Excerpt of the press release of the exhibition “Quatre millions trois cent vingt mille secondes”, 2012, galerie Loevenbruck, Paris
In 1967, after a good decade of services to gestural painting, Jean Dupuy left Paris and the School of Paris for New York. A very different atmosphere. There he was gifted 180 sheets of polyethylene measuring 200 × 90 × 0.6 cm by the Celanese Corporation.
He kept them in his studio, where they doggedly gathered dust, even though he wiped them clean every evening. He therefore decided to work with the dust itself, not by stocking and “breeding” it, but by restoring its lightness and mobility. He conceived a box in which an extremely low-density red pigment (Lithol Rubin) was shaken by the heartbeats of the visitor, who as at once the actor and observe of the piece. This Cone Pyramid (Heart beats dust) won the 1968 Experiments in Art and Technology prize organised by Billy Klüver and Robert Rauschenberg. This in turn led to a presentation of the work at the Brooklyn Museum and, simultaneously, of a second version at MoMA in The Machine as Seen at the End of the Mechanical Age, the now legendary show organised there by Pontus Hulten .
And so it was that Jean Dupuy’s technological experiments got off to a spectacular start. These 4,320,000 seconds (Four million three hundred and twenty thousand seconds) correspond to the exact duration of his gallery show, from the opening to the closure, but are also the time in which some of these works undergo their own revolution. Observers who use his 180 degrees telescope (1972) see only their own eye. With the 90 degrees version (1972), they see their feet. As for The Printing Table (1974-1984), it involves users gradually imprinting the traces of their forehead and nose on a sheet of paper. In Leo’s Clock (1982), the hands move anticlockwise over a drawing by Leonardo da Vinci representing a perpetual motion device. Finally, in a Concert of Seconds (2011), a score of small clock movements are fitted with amplifiers that transform their sound into a veritable symphony of passing time.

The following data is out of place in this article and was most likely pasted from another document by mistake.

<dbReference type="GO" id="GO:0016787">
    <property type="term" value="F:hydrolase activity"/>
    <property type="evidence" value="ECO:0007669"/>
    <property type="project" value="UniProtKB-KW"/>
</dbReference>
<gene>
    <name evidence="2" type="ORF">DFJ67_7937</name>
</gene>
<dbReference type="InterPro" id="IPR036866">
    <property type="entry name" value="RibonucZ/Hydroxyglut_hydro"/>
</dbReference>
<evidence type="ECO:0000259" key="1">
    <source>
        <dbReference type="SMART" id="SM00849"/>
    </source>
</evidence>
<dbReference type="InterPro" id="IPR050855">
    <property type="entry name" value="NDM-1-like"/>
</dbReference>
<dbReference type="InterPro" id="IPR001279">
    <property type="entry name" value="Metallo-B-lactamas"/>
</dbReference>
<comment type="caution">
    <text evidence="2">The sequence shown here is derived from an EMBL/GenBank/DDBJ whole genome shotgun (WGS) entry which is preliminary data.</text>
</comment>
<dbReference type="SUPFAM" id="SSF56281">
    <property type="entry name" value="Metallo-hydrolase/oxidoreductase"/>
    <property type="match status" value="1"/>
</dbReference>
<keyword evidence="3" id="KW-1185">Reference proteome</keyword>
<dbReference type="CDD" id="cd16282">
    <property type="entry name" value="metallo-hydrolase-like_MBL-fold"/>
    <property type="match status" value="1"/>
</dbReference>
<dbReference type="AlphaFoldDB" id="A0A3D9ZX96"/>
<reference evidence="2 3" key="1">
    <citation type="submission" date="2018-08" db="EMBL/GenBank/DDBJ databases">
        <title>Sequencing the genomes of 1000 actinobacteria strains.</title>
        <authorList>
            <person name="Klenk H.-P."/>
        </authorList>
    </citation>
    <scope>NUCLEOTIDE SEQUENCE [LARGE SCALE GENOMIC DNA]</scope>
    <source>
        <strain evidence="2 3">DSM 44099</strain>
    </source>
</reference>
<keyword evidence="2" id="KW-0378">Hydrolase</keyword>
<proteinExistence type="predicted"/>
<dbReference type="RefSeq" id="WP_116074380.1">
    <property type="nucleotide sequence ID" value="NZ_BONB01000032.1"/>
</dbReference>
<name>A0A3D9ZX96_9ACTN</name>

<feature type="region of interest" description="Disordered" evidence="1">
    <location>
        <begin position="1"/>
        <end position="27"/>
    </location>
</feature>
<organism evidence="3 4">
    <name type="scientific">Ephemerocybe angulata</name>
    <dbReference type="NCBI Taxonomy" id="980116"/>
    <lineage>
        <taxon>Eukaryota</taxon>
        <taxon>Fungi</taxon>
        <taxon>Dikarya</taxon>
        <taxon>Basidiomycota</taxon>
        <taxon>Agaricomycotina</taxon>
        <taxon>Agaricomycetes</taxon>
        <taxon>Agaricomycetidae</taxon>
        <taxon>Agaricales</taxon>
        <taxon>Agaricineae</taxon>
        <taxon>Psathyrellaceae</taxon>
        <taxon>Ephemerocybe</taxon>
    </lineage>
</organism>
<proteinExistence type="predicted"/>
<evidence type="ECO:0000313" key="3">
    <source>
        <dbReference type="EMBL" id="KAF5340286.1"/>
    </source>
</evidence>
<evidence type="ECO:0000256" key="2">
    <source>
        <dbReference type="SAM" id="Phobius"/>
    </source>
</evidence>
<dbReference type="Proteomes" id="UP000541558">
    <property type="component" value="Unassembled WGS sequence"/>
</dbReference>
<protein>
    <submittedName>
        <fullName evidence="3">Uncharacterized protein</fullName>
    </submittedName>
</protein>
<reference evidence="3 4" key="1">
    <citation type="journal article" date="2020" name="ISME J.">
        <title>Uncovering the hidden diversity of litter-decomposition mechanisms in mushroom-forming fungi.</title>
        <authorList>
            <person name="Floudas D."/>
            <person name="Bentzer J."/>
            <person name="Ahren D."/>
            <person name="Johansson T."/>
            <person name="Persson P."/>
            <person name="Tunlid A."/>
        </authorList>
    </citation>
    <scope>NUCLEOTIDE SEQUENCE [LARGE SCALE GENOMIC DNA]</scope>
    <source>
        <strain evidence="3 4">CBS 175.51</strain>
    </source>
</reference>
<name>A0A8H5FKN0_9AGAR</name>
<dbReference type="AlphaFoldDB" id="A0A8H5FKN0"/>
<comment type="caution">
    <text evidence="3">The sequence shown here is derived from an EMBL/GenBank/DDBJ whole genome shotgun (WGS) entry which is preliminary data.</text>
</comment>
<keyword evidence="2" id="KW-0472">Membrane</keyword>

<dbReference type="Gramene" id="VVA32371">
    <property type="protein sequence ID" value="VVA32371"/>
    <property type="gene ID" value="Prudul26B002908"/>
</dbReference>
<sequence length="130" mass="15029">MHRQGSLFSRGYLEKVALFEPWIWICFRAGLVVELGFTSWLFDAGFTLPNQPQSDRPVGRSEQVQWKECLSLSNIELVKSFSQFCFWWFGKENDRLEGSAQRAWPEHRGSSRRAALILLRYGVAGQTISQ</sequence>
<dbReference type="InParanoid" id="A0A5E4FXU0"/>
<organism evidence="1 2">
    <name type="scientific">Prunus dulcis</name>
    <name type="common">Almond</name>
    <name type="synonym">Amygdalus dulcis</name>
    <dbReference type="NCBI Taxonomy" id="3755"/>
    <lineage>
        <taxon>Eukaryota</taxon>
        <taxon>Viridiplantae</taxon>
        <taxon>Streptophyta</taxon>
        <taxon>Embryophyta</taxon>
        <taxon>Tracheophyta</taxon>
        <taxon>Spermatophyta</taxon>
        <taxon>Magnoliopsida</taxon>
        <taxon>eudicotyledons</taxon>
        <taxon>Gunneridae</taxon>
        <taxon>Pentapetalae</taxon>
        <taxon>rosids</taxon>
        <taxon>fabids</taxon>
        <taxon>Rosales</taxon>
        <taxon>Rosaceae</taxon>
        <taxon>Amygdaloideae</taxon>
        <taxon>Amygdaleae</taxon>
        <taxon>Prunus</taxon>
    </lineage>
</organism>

Each machine is accompanied by a text in the form of an anagram, at once a guide to use and a loss of meaning. The reader reads and enters a rich imaginary element.
The colour codes and letters become autonomous by forming their own interpretative logic, known only to the artist. For 31,450 days (that is, about 2,717,280,000 seconds), starting on his day of birth, and from there to the opening of this exhibition, Jean Dupuy has been observing time, stretching and diluting it. And both are very happy with the arrangement.